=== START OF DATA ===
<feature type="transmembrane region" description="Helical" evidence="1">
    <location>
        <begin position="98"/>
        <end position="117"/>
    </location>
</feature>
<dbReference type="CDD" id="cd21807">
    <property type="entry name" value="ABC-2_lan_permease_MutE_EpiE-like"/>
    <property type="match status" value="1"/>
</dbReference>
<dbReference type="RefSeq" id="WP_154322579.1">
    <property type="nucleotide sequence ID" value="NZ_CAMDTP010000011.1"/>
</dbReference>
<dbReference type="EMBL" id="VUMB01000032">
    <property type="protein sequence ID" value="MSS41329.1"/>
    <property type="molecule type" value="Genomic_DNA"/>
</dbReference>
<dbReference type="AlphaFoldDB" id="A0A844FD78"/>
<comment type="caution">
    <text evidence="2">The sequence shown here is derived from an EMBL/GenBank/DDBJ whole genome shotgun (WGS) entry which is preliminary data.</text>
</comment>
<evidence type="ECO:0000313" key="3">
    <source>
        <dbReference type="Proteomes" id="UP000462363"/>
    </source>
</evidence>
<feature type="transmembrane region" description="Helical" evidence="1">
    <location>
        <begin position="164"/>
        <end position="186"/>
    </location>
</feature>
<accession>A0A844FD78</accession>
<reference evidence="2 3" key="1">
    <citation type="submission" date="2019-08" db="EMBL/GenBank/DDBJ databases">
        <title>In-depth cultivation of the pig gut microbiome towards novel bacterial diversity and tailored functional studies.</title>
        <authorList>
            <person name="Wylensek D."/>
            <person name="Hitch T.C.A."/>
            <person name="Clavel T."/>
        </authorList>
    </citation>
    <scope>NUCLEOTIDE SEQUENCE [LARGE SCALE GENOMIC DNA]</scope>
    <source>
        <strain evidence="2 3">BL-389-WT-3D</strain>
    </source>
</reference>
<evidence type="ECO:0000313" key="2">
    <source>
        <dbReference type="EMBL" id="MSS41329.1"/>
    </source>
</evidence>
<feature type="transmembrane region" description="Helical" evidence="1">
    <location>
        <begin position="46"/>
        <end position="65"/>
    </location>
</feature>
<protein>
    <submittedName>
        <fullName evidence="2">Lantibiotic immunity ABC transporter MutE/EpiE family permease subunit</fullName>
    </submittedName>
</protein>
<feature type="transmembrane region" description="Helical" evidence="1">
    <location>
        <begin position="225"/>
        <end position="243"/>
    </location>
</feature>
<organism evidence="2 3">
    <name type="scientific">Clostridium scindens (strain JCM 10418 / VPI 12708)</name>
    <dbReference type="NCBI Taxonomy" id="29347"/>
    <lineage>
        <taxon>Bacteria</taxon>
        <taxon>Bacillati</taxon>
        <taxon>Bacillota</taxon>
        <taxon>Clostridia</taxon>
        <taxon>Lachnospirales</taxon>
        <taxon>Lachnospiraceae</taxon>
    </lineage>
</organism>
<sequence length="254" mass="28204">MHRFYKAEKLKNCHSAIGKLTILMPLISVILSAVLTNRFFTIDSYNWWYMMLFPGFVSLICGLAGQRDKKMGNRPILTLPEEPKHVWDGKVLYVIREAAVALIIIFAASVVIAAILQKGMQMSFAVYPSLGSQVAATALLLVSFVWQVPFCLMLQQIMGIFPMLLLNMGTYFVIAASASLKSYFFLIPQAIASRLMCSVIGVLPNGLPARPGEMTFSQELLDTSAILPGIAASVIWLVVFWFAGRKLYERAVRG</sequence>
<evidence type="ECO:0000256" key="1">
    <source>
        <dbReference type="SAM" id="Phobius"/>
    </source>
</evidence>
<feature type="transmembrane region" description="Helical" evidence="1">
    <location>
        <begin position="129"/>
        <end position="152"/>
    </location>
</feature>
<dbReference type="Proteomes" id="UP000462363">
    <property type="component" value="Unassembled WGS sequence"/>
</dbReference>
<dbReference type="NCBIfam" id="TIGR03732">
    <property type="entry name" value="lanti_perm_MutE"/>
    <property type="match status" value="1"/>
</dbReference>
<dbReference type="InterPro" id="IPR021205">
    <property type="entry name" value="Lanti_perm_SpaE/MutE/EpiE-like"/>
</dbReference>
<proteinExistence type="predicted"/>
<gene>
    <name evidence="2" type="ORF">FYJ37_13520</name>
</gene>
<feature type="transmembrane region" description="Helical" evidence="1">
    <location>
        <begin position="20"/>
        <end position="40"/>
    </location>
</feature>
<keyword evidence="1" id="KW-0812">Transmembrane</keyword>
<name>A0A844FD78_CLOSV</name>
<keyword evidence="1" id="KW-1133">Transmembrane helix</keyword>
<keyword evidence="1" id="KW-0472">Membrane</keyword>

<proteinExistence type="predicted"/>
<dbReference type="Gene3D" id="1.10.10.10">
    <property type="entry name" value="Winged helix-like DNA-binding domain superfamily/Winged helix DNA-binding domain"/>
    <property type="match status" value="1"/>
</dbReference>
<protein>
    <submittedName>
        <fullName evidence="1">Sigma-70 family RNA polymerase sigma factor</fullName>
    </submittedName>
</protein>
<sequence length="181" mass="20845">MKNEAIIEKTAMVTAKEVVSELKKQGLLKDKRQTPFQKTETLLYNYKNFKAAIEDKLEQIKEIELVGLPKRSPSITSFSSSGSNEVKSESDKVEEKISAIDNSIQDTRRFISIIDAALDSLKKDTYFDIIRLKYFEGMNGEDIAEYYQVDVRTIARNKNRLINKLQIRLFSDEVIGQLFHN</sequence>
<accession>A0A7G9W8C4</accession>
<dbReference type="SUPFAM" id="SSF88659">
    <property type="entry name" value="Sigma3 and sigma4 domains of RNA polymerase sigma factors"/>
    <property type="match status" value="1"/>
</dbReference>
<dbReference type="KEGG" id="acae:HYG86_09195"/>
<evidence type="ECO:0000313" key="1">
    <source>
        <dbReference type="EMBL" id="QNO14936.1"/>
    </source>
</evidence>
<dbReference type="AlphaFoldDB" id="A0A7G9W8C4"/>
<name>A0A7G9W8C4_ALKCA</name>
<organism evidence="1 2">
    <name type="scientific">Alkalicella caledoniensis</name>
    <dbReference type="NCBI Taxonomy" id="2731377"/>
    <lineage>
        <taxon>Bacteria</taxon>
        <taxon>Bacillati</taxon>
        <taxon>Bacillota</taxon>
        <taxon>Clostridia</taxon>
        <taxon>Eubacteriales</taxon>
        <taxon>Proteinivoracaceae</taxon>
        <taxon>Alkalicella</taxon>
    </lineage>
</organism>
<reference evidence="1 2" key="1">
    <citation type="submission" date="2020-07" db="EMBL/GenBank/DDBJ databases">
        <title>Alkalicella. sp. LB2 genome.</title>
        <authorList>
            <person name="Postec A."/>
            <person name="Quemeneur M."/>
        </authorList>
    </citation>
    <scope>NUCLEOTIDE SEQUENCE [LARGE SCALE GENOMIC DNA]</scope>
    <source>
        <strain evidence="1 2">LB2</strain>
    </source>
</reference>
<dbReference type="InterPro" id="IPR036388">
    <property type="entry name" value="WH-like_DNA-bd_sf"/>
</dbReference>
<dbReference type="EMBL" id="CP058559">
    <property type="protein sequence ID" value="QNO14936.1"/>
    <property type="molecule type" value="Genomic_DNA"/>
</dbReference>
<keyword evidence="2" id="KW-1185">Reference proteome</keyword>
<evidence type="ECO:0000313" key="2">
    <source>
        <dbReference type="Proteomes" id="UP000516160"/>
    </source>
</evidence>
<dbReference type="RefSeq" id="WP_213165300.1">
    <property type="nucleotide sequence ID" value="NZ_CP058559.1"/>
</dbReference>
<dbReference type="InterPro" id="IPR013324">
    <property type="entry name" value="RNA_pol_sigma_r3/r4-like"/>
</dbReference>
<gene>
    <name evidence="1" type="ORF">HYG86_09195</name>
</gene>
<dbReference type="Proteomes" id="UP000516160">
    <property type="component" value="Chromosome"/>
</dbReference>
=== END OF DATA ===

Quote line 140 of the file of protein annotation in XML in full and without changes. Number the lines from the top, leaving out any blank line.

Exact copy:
<dbReference type="AlphaFoldDB" id="A0A7G9W8C4"/>